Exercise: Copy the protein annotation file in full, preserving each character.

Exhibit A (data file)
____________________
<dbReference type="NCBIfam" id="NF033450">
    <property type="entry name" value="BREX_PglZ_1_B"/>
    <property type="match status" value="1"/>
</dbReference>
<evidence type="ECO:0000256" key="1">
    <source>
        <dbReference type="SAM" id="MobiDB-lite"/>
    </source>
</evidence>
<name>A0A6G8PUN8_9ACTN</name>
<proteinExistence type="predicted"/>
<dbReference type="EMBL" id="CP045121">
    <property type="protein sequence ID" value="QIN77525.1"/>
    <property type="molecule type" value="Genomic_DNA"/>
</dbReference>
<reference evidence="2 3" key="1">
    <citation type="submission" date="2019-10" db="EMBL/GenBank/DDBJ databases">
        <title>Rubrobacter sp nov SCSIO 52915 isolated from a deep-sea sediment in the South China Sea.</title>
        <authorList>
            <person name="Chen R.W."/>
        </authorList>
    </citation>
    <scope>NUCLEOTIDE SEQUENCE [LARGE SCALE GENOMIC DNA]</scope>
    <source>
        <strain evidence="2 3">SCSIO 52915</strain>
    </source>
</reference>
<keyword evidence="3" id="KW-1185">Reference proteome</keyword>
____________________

<dbReference type="NCBIfam" id="NF033450">
    <property type="entry name" value="BREX_PglZ_1_B"/>
    <property type="match status" value="1"/>
</dbReference>
<evidence type="ECO:0000256" key="1">
    <source>
        <dbReference type="SAM" id="MobiDB-lite"/>
    </source>
</evidence>
<name>A0A6G8PUN8_9ACTN</name>
<proteinExistence type="predicted"/>
<dbReference type="EMBL" id="CP045121">
    <property type="protein sequence ID" value="QIN77525.1"/>
    <property type="molecule type" value="Genomic_DNA"/>
</dbReference>
<reference evidence="2 3" key="1">
    <citation type="submission" date="2019-10" db="EMBL/GenBank/DDBJ databases">
        <title>Rubrobacter sp nov SCSIO 52915 isolated from a deep-sea sediment in the South China Sea.</title>
        <authorList>
            <person name="Chen R.W."/>
        </authorList>
    </citation>
    <scope>NUCLEOTIDE SEQUENCE [LARGE SCALE GENOMIC DNA]</scope>
    <source>
        <strain evidence="2 3">SCSIO 52915</strain>
    </source>
</reference>
<keyword evidence="3" id="KW-1185">Reference proteome</keyword>